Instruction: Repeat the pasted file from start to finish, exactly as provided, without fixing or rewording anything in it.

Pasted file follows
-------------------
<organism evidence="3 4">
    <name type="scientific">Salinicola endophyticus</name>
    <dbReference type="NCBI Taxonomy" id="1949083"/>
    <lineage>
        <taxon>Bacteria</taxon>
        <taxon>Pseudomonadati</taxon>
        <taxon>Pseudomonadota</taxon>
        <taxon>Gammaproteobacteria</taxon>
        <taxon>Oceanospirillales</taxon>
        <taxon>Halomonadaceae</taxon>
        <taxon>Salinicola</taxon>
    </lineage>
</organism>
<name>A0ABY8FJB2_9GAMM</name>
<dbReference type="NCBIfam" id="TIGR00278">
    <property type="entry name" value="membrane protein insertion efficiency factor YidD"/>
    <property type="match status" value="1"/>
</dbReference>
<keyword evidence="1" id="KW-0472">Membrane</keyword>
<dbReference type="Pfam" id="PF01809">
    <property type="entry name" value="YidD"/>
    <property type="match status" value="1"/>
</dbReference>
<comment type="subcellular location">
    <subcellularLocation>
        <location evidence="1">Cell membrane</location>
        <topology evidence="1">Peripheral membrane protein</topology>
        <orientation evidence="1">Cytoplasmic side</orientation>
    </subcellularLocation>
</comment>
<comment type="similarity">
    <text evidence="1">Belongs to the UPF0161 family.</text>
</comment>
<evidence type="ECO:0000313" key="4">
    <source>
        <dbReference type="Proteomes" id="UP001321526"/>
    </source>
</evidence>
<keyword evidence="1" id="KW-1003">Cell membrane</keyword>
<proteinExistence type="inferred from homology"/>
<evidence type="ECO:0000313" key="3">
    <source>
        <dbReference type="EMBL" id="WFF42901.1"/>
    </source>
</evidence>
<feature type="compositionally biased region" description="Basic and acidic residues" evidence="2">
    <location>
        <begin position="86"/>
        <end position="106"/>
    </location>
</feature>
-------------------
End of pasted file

<organism evidence="3 4">
    <name type="scientific">Salinicola endophyticus</name>
    <dbReference type="NCBI Taxonomy" id="1949083"/>
    <lineage>
        <taxon>Bacteria</taxon>
        <taxon>Pseudomonadati</taxon>
        <taxon>Pseudomonadota</taxon>
        <taxon>Gammaproteobacteria</taxon>
        <taxon>Oceanospirillales</taxon>
        <taxon>Halomonadaceae</taxon>
        <taxon>Salinicola</taxon>
    </lineage>
</organism>
<name>A0ABY8FJB2_9GAMM</name>
<dbReference type="NCBIfam" id="TIGR00278">
    <property type="entry name" value="membrane protein insertion efficiency factor YidD"/>
    <property type="match status" value="1"/>
</dbReference>
<keyword evidence="1" id="KW-0472">Membrane</keyword>
<dbReference type="Pfam" id="PF01809">
    <property type="entry name" value="YidD"/>
    <property type="match status" value="1"/>
</dbReference>
<comment type="subcellular location">
    <subcellularLocation>
        <location evidence="1">Cell membrane</location>
        <topology evidence="1">Peripheral membrane protein</topology>
        <orientation evidence="1">Cytoplasmic side</orientation>
    </subcellularLocation>
</comment>
<comment type="similarity">
    <text evidence="1">Belongs to the UPF0161 family.</text>
</comment>
<evidence type="ECO:0000313" key="4">
    <source>
        <dbReference type="Proteomes" id="UP001321526"/>
    </source>
</evidence>
<keyword evidence="1" id="KW-1003">Cell membrane</keyword>
<proteinExistence type="inferred from homology"/>
<evidence type="ECO:0000313" key="3">
    <source>
        <dbReference type="EMBL" id="WFF42901.1"/>
    </source>
</evidence>
<feature type="compositionally biased region" description="Basic and acidic residues" evidence="2">
    <location>
        <begin position="86"/>
        <end position="106"/>
    </location>
</feature>